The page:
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JUNE 2017

Drone Registration—What's Next?

By Terrence L. Graves


The United States Circuit Court of Appeals for the District of Columbia recently upheld a verdict on behalf of a drone enthusiast that found that the Federal Aviation Administration's (FAA) rule requiring that individual recreational users of drones register the unmanned aerial vehicles (UAV) and pay a $5 fee.  The registration was good for 3 years and would need to be renewed as long as the UAV was still in use.  Failure to register could result in fines and/or jail sentences.


The FAA's registration rule was initially implemented in December 2015.  The D.C. Circuit Court of Appeals found that the rule in question conflicted with an unambiguous policy first expressed in the FAA Modernization and Reform Act of 2012.  Congress noted in that legislation that the FAA "may not promulgate any rule or regulation regarding model aircraft."  The D.C. Circuit found that drones operated for recreational purposes were "model aircraft" and that the registration rule was in fact a regulation of "model aircraft". 


This ruling does not apply to the operators of UAV's that are operated in the commercial sphere.  The wording in the opinion that states that it applies only to registration of any UAV's  flown while keeping the UAV within actual sight of the operator and if the UAV is also "flown for hobby or recreational purposes" appears to make it inapplicable to most commercial applications of UAVs. 


This leads to the natural question of what's next.  The answer to that question is not really clear.  Congress can amend it's 2012 legislation in such a way that it applies to "model aircraft".  In the alternative, it could stand pat and allow the D.C. Circuit's ruling to stand and apply to regulation of any "model aircraft" moving forward.  I anticipate that there will be a lot of involvement by interested industry groups that will seek to craft legislation that will benefit the various players in this game, including hobbyists, commercial operators, and those responsible for national security.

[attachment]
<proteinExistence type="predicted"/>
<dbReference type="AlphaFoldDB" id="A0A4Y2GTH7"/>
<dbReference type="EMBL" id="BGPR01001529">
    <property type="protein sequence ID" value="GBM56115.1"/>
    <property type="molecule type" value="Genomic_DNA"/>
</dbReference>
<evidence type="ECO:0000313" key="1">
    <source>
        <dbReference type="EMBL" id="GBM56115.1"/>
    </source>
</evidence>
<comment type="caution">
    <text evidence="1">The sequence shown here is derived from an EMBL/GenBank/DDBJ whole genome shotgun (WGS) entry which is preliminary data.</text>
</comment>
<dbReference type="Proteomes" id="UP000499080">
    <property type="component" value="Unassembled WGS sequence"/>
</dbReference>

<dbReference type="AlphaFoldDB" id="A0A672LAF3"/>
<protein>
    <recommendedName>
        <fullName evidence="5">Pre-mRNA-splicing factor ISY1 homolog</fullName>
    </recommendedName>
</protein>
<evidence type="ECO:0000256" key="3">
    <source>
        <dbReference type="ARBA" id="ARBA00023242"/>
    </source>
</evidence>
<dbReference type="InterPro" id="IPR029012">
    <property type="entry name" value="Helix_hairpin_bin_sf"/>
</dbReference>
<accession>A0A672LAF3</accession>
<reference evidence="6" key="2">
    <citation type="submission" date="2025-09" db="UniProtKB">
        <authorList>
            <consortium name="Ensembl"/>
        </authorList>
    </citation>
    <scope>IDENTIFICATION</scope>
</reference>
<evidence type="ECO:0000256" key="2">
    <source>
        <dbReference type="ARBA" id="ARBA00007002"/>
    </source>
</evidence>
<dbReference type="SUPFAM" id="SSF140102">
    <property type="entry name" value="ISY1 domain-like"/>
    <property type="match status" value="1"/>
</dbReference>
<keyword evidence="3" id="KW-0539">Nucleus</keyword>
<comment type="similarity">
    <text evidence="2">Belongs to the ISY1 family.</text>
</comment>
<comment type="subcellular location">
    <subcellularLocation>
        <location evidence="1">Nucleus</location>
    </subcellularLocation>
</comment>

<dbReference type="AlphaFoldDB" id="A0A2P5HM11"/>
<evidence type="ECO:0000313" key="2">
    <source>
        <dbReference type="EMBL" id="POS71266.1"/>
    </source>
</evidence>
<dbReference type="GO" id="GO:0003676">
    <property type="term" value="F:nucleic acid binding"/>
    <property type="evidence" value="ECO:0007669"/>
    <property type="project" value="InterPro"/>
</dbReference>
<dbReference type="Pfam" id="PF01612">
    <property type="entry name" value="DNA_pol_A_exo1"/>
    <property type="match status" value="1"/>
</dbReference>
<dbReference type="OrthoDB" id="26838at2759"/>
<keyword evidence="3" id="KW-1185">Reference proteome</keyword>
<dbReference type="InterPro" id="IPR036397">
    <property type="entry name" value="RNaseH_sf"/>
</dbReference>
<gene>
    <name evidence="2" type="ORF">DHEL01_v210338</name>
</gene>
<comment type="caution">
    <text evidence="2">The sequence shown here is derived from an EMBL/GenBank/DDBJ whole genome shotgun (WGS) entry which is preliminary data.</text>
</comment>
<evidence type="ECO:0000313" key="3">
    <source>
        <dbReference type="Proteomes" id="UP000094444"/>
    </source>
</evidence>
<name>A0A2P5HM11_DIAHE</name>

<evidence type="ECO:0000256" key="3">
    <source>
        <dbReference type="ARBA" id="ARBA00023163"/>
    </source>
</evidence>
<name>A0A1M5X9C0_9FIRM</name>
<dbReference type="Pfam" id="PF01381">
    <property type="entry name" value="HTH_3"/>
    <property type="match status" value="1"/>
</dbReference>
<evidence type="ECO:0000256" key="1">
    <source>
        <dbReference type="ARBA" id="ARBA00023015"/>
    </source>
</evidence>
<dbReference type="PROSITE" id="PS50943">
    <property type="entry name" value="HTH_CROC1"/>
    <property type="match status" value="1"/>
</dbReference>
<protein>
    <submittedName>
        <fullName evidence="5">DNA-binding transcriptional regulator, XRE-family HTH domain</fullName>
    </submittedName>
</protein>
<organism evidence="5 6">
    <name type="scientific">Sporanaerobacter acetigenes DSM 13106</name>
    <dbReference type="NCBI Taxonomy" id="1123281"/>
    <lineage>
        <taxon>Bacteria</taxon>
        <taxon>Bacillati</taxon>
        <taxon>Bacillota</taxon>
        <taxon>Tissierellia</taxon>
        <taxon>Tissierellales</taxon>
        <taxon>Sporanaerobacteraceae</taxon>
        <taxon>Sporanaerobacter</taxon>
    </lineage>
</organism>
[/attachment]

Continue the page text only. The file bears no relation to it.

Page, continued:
If you are a client and you are reading this and operate or plan to operate UAVs for commercial purposes, then you should make sure that your UAVs are registered with the FAA.  If you are a hobbyist, like me, then you don't have to worry about registering your UAV or re-registering it when your current registration expires, unless of course Congress steps in or the U.S. Supreme Court is asked to weigh in.  If you are counsel to commercial operators of UAVs, be prepared to advise your clients about the ins and outs of this ruling.  

MAY 2017

Five Reasons Why You Need to Attend The FDCC Annual Meeting in Montreux, Switzerland

By Terrence Graves